Maori leave 4G cash on table – Dominion

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Maori who have staked a Waitangi Tribunal claim to radio spectrum that is due to be auctioned by the Government next year say they are unlikely to instead settle for a share of the cash proceeds, which are expected to total more than $100m.

Telecommunications firms are sparring over how the 700MHz spectrum vital for the launch of next-generation 4G mobile networks should be divided up.

Vodafone chief executive Russell Stanners said in July that it would be unfair for Maori to get any of the spectrum itself, as they already have a partnership with 2degrees, one of the firms that is expected to bid. He suggested that as an alternative, some of the proceeds of the auction could go to a fund that would support Maori involvement in information and communications technology.

Antony Royal, a trustee of Te Huarahi Tika, which is one of the parties to the Waitangi Tribunal claim, did not initially rule out the idea, but has now said it was not an option the trust was likely to pursue. “I think we would probably prefer to continue to play a part in the telecommunications industry.

“One can argue that having the dollars would allow you to do that, but I think we will continue to retain our interest in the spectrum. I am sure there is a solution under which Maori could get access to spectrum and continue to work not only with 2degrees but with the other telecommunications providers as well,” he said.

Te Huarahi Tika trust was given $5m and the right to buy a block of 3G spectrum at a 5 per cent discount to its market price in 2000, after a similar claim was upheld by the tribunal, but rejected by the Government. The spectrum became one of the founding assets of 2degrees, in which the trust holds a 10.2 per cent stake.

Communications Minister Steven Joyce has given a strong indication Maori will not be left empty-handed, telling Computerworld there was a “reasonably well-worn historic process around this stuff, which is that governments do see a role for iwi participation in spectrum both for Maori language purposes and development purposes”.

Royal said the telco industry had “moved on, and are not debating whether or not Maori have an interest, but in what form those interests should be”.

Telco firms were due to file submissions by Friday on an Economic Development Ministry proposal for auctioning the 45MHz of paired spectrum.

The ministry floated a proposal where the spectrum would be auctioned in 5MHz blocks, and that appeared designed to facilitate an outcome where the spectrum would either be equally divided between Vodafone, Telecom and 2degrees or apportioned in a 20MHz-15MHz-10MHz split. The proposal did not envisage Maori getting free or preferential access to any of the spectrum.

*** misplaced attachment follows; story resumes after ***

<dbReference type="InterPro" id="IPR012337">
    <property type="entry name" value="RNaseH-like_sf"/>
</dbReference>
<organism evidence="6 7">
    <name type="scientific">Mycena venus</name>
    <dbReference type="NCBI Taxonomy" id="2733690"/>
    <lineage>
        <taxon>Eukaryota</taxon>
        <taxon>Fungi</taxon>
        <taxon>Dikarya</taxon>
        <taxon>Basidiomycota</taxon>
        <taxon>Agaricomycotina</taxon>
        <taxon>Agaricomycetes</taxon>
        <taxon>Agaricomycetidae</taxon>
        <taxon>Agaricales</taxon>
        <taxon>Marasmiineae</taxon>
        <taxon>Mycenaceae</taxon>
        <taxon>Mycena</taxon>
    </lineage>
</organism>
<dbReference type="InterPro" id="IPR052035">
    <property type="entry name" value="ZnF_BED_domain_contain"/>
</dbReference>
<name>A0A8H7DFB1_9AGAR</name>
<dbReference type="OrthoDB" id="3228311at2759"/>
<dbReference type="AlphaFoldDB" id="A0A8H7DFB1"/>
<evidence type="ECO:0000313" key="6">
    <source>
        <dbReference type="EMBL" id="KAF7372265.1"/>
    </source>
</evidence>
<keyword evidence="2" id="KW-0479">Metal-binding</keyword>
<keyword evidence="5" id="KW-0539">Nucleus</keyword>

But sufficient spectrum for three viable 4G networks could still exist if, for example, Maori were given preferential access to 5MHz of the paired spectrum and provided that to 2degrees in return for a larger stake in the firm.

Royal said he personally liked the more radical approach of carriers sharing radio spectrum which would mean they would also need to share radio antennas on cellphone towers. He said that would allow for a more efficient use of the resource, a more robust shared network, and fewer, smaller cellphone towers. However, he acknowledged Joyce appeared to have ruled that out.

“I understand there are quite significant barriers. It would require the willingness of all the vendors to work together and that may be a bigger bite of the apple than perhaps the Government is prepared to take at this point.”

2degrees released a study on Wednesday that claimed the launch of its network had benefited the economy by $2.24 billion.

Spokesman Mathew Bolland acknowledged the report’s timing might not have been coincidental.

“The study was done because the business was two years old and we wanted to understand the impact it had had and clearly we have signalled that there are issues in the future that will have a bearing on how successful competition continues to be, and spectrum is clearly one of the most prominent ones at the moment.”

http://www.stuff.co.nz/technology/5756408/Maori-leave-4G-cash-on-table

1 COMMENT

  1. I don’t think that Antony is the proper advocate for this issue as he has many conflicts and his views are for Maori but his outcomes for Maori seem to be miss-placed. He is intrenched in the Maori Party Nga Pua Waea, THRTT and 2Degrees. The Maori outcome performance of those groups is pathetic and Antony should come clean and admit he and his groups do not openly support the treaty claims.
    So lets get Graeme Everton at the head of these discussions before these other groups sell Maori rights off for the money.

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